From Middle English gorst, gors, from Old English gors, gorst, from Proto-Germanic *gurstaz or Proto-Germanic *gerstō (“barley”). Akin to German Gerste (“barley”) and Latin hordeum (“barley”). Also compare Proto-Indo-European *ǵʰer- (“to bristle”), whence Proto-Celtic *garwos.
- (General American) enPR: gôrs, IPA(key): /ɡɔɹs/
- (Received Pronunciation) IPA(key): /ɡɔːs/
- Rhymes: -ɔː(ɹ)s
- Evergreen shrub, of the genus Ulex, having spiny leaves and yellow flowers.
- 2013 July 19, Timothy Garton Ash, “Where Dr Pangloss meets Machiavelli”, in The Guardian Weekly, volume 189, number 6, page 18:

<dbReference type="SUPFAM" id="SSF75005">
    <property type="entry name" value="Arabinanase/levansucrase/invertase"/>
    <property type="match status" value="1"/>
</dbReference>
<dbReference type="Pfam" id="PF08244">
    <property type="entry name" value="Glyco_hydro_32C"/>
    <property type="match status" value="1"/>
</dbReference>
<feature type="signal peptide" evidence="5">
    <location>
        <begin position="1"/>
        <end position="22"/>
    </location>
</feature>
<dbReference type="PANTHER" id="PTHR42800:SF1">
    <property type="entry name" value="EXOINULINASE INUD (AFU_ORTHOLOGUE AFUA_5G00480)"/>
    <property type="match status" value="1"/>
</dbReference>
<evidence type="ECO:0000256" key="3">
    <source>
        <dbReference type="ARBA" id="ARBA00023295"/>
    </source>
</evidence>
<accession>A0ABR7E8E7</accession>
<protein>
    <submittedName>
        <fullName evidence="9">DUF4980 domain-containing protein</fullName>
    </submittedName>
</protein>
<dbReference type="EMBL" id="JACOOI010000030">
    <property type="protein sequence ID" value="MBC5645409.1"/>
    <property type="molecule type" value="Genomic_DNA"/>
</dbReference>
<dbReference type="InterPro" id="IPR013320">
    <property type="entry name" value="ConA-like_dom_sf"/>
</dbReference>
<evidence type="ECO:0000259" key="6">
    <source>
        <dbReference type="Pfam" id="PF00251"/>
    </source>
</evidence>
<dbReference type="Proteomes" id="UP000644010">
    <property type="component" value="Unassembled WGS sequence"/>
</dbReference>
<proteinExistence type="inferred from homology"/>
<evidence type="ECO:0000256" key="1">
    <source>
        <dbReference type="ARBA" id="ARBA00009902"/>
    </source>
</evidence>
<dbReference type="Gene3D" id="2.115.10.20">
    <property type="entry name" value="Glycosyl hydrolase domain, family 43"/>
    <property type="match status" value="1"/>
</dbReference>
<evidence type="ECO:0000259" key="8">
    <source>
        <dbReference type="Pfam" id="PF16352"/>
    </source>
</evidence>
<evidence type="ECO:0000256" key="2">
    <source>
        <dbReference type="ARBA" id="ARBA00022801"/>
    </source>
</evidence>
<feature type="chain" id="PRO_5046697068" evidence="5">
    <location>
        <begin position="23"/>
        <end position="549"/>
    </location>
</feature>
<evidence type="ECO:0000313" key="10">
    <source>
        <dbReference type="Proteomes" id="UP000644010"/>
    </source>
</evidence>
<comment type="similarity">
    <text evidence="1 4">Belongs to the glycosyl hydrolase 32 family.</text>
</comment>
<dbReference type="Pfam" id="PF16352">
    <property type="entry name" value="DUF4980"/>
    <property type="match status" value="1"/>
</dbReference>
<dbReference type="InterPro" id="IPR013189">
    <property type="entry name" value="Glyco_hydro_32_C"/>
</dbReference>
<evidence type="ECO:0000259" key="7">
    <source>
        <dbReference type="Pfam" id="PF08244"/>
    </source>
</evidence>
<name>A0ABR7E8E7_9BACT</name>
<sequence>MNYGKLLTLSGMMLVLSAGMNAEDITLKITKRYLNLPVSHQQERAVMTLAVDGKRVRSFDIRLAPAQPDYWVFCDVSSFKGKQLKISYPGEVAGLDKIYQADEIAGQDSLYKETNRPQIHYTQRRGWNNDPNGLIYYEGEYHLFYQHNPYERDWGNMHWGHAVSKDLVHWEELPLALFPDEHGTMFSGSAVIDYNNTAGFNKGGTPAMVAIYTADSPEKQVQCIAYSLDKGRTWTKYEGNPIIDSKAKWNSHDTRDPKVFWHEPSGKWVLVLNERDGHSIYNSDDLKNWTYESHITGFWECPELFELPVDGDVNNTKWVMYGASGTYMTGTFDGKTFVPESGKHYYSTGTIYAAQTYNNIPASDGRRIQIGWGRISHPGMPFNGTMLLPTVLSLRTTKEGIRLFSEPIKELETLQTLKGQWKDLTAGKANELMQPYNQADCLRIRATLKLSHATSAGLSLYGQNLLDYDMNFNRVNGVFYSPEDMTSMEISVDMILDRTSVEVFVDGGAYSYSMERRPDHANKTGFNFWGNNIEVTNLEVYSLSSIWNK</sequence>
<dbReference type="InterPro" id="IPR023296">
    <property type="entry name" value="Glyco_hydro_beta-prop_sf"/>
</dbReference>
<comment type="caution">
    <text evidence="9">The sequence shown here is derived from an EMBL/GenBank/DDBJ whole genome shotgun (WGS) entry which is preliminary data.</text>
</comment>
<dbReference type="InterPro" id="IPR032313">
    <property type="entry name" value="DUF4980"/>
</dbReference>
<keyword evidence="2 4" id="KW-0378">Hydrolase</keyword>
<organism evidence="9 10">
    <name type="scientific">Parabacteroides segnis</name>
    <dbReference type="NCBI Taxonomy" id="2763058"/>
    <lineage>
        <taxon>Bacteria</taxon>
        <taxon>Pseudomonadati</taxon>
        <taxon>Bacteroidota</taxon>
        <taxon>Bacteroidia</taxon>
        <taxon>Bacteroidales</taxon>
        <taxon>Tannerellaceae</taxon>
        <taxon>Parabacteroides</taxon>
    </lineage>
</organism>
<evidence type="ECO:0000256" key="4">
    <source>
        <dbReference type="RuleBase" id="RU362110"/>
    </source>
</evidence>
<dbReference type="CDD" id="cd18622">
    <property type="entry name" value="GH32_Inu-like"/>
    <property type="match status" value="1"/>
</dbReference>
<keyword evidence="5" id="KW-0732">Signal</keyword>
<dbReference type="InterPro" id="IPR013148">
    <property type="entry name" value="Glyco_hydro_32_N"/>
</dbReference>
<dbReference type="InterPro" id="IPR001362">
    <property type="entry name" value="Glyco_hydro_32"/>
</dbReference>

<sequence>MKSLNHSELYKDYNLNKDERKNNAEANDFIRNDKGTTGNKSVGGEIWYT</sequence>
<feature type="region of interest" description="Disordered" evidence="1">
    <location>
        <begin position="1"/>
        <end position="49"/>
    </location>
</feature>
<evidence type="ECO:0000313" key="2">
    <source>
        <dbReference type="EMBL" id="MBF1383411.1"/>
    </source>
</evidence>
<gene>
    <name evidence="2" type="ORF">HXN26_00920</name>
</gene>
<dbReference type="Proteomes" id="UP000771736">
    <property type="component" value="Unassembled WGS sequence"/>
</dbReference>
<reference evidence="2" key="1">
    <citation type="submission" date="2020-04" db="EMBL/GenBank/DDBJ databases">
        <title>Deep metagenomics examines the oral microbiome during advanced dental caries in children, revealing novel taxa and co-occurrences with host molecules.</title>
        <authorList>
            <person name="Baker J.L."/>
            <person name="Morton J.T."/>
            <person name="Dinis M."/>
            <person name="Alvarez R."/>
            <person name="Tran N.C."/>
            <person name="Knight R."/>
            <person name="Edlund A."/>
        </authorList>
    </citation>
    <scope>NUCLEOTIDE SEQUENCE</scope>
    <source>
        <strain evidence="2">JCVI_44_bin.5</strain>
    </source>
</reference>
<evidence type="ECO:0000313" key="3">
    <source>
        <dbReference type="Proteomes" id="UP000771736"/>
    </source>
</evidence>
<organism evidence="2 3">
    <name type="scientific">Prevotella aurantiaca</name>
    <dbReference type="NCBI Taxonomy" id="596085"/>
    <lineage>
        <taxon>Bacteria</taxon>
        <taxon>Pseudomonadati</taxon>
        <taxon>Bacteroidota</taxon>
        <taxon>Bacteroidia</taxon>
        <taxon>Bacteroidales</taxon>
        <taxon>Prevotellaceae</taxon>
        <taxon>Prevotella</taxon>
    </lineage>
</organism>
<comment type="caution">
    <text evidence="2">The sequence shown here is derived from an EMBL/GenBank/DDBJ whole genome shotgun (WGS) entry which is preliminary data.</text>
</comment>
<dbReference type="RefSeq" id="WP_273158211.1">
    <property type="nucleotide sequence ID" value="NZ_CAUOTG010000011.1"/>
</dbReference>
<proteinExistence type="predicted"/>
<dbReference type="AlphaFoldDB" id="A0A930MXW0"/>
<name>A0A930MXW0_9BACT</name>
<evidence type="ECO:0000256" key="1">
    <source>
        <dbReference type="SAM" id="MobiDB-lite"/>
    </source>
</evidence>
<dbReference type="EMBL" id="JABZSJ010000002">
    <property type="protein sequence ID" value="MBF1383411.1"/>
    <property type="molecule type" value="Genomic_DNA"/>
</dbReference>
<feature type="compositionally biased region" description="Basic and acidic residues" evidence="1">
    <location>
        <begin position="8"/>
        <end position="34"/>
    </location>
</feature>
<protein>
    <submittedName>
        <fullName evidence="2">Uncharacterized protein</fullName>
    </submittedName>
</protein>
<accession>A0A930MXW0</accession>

- Hidden behind thickets of acronyms and gorse bushes of detail, a new great game is under way across the globe. Some call it geoeconomics, but it's geopolitics too. The current power play consists of an extraordinary range of countries simultaneously sitting down to negotiate big free trade and investment agreements.